The Natives (Urban Areas) Act of 1923 deemed urban areas in South Africa as "white" and required all black African men in cities and towns to carry around permits called "passes" at all times. Anyone found without a pass would be arrested immediately and sent to a rural area. It was replaced in 1945 by the Natives (Urban Areas) Consolidation Act, which imposed "influx control" on black men, and also set up guidelines for removing people deemed to be living idle lives from urban areas. This act outlined requirements for African peoples' "qualification" to reside legally in white metropolitan areas. To do so, they had to have Section 10 rights, based on whether[2]

  • the person had been born there and resided there always since birth;
  • the person had laboured continuously for ten years in any agreed area for any employer, or lived continuously in any such area for fifteen years;

The Black (Natives) Laws Amendment Act of 1952 amended the 1945 Native Urban Areas Consolidation Act, stipulating that all black people over the age of 16 were required to carry passes, and that no black person could stay in an urban area more than 72 hours unless allowed to by Section 10.[3] The ironically named Natives (Abolition of Passes and Co-ordination of Documents) Act of 1952, commonly known as the Pass Laws Act, repealed the many regional pass laws and instituted one nationwide pass law, which made it compulsory for all black South Africans over the age of 16 to carry the "pass book" at all times within white areas. The law stipulated where, when, and for how long a person could remain. [4]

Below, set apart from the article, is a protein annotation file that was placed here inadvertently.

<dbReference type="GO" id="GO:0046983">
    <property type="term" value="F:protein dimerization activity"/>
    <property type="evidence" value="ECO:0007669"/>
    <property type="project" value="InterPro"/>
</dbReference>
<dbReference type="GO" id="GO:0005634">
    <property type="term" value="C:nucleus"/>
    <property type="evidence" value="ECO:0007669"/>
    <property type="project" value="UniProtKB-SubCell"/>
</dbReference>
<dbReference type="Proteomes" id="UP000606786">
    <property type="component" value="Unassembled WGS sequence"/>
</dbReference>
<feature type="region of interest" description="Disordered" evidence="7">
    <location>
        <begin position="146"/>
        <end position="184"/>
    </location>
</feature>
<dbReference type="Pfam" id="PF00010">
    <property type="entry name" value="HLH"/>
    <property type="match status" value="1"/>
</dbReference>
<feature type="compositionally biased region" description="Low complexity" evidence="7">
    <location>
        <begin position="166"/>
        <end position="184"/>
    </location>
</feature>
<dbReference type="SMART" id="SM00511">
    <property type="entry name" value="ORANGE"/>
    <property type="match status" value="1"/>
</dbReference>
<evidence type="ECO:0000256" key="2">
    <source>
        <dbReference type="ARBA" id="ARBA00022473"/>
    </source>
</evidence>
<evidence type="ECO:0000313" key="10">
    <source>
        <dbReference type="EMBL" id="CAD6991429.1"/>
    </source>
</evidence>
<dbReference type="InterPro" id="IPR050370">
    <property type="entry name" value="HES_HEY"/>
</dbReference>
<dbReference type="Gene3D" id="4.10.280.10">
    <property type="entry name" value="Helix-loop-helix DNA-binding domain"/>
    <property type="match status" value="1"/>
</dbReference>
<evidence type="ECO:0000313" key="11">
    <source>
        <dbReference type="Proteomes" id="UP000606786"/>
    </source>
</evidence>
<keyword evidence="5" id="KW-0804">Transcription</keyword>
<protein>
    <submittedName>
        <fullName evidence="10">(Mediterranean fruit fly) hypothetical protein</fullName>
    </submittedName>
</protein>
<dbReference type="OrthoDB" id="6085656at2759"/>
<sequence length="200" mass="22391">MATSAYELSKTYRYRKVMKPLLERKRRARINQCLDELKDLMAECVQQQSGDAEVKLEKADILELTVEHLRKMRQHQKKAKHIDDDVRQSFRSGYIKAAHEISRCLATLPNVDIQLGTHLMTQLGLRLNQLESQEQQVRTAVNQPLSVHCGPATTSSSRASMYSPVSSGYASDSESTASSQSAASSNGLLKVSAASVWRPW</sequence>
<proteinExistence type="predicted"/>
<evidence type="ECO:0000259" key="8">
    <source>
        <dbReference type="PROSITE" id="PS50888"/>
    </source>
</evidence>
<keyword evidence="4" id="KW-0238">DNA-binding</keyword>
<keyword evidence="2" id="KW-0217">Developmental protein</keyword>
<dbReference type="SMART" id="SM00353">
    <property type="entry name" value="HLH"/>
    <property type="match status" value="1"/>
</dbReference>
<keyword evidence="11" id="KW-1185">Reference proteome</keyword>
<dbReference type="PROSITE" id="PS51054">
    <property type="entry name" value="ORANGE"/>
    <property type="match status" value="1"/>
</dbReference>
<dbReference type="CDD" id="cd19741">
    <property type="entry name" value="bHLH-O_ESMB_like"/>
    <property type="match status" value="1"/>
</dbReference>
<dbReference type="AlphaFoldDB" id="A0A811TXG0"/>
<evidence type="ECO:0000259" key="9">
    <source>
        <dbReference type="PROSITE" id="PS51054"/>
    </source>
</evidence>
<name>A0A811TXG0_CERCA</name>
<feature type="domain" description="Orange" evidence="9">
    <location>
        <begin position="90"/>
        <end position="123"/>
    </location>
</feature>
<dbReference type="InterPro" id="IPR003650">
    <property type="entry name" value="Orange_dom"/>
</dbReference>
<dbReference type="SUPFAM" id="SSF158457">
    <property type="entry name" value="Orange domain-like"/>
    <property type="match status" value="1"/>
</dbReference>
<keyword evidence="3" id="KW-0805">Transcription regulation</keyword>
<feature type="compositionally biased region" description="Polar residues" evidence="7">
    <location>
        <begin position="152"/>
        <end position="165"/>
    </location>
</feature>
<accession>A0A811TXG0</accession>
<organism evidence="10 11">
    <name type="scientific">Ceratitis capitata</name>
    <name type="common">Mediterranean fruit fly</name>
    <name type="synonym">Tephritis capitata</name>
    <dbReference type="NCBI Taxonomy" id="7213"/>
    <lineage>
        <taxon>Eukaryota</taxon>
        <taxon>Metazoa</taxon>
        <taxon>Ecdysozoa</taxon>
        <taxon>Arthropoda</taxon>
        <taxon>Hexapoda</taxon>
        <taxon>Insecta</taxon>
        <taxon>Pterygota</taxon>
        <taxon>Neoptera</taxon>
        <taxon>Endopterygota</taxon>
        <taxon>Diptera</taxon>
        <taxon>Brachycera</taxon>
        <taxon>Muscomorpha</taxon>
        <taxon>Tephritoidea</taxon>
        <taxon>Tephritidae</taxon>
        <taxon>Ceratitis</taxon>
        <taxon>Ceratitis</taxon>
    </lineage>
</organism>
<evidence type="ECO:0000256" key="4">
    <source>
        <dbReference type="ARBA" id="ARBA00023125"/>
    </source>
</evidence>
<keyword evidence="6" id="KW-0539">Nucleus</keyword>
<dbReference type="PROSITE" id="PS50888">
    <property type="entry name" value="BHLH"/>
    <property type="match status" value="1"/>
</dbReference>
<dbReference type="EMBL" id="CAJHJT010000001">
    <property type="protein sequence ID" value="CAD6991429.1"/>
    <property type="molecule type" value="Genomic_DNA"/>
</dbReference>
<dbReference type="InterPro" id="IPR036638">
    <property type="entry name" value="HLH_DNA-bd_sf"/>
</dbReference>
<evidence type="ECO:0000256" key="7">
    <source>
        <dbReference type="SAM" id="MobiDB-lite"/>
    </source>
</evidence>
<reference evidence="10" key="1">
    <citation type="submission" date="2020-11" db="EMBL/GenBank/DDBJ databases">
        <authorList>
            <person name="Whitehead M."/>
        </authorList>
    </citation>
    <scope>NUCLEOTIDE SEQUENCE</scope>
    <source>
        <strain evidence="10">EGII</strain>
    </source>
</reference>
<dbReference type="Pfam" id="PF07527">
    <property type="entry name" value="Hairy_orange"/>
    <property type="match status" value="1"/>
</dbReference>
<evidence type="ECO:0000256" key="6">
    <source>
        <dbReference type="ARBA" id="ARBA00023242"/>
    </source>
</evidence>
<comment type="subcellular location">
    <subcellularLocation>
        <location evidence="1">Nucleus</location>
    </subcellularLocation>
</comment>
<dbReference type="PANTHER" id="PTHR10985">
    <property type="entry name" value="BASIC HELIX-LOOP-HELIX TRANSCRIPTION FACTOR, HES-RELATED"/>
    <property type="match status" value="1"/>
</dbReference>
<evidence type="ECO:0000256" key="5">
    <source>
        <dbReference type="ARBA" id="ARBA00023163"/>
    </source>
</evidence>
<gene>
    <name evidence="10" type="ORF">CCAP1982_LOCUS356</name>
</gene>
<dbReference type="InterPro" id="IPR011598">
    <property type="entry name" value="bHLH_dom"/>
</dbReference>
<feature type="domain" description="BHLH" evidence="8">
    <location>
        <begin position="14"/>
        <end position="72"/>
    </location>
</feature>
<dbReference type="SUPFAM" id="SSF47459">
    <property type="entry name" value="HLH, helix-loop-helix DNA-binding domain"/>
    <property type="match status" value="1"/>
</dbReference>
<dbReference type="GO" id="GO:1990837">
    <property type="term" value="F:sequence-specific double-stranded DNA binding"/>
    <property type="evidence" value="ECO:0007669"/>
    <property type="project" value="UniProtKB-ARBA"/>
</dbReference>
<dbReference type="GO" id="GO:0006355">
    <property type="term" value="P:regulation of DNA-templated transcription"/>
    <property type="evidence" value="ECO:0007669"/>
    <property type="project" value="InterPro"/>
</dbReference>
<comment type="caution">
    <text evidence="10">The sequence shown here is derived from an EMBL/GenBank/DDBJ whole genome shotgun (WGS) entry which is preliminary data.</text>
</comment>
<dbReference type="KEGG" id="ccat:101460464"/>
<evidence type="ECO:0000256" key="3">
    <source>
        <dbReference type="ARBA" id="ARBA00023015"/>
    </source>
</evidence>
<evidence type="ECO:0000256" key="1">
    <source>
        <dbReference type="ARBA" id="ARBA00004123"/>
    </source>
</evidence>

The document was similar to an internal passport, containing details on the bearer such as their fingerprints, photograph, the name of his/her employer, his/her address, how long the bearer had been employed, as well as other identification information. Employers often entered a behavioural evaluation, on the conduct of the pass holder.

An employer was defined under the law and could be only a white person. The pass also documented permission requested and denied or granted to be in a certain region and the reason for seeking such permission. Under the terms of the law, any governmental employee could strike out such entries, basically canceling the permission to remain in the area.